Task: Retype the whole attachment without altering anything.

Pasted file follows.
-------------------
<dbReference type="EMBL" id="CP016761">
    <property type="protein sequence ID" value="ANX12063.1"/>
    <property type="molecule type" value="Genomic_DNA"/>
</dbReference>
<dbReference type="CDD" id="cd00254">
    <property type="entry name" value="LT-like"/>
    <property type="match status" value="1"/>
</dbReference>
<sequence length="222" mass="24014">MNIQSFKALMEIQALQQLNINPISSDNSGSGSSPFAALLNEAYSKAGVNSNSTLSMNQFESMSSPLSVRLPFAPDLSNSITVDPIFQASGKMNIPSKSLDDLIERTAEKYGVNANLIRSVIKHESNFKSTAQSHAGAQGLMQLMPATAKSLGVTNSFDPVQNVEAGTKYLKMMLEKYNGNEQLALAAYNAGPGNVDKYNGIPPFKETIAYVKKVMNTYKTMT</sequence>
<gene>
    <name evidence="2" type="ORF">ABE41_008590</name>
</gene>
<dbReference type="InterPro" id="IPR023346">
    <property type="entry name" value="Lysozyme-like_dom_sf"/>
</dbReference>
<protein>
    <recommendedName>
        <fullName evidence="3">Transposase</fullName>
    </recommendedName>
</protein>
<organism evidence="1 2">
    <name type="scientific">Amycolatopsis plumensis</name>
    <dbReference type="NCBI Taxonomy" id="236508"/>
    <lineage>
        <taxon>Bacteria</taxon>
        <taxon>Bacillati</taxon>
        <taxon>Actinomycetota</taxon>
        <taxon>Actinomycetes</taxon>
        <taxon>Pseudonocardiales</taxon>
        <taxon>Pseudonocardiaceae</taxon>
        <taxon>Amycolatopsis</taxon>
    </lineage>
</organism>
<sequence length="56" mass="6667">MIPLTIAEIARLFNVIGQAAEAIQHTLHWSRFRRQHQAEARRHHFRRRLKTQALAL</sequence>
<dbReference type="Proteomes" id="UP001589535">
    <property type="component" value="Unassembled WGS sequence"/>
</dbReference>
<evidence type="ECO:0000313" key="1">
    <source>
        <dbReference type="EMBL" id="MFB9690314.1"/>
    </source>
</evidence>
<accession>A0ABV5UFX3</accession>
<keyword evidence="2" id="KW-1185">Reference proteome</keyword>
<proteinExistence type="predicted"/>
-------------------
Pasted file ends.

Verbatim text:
<dbReference type="EMBL" id="CP016761">
    <property type="protein sequence ID" value="ANX12063.1"/>
    <property type="molecule type" value="Genomic_DNA"/>
</dbReference>
<dbReference type="CDD" id="cd00254">
    <property type="entry name" value="LT-like"/>
    <property type="match status" value="1"/>
</dbReference>
<sequence length="222" mass="24014">MNIQSFKALMEIQALQQLNINPISSDNSGSGSSPFAALLNEAYSKAGVNSNSTLSMNQFESMSSPLSVRLPFAPDLSNSITVDPIFQASGKMNIPSKSLDDLIERTAEKYGVNANLIRSVIKHESNFKSTAQSHAGAQGLMQLMPATAKSLGVTNSFDPVQNVEAGTKYLKMMLEKYNGNEQLALAAYNAGPGNVDKYNGIPPFKETIAYVKKVMNTYKTMT</sequence>
<gene>
    <name evidence="2" type="ORF">ABE41_008590</name>
</gene>
<dbReference type="InterPro" id="IPR023346">
    <property type="entry name" value="Lysozyme-like_dom_sf"/>
</dbReference>
<protein>
    <recommendedName>
        <fullName evidence="3">Transposase</fullName>
    </recommendedName>
</protein>
<organism evidence="1 2">
    <name type="scientific">Amycolatopsis plumensis</name>
    <dbReference type="NCBI Taxonomy" id="236508"/>
    <lineage>
        <taxon>Bacteria</taxon>
        <taxon>Bacillati</taxon>
        <taxon>Actinomycetota</taxon>
        <taxon>Actinomycetes</taxon>
        <taxon>Pseudonocardiales</taxon>
        <taxon>Pseudonocardiaceae</taxon>
        <taxon>Amycolatopsis</taxon>
    </lineage>
</organism>
<sequence length="56" mass="6667">MIPLTIAEIARLFNVIGQAAEAIQHTLHWSRFRRQHQAEARRHHFRRRLKTQALAL</sequence>
<dbReference type="Proteomes" id="UP001589535">
    <property type="component" value="Unassembled WGS sequence"/>
</dbReference>
<evidence type="ECO:0000313" key="1">
    <source>
        <dbReference type="EMBL" id="MFB9690314.1"/>
    </source>
</evidence>
<accession>A0ABV5UFX3</accession>
<keyword evidence="2" id="KW-1185">Reference proteome</keyword>
<proteinExistence type="predicted"/>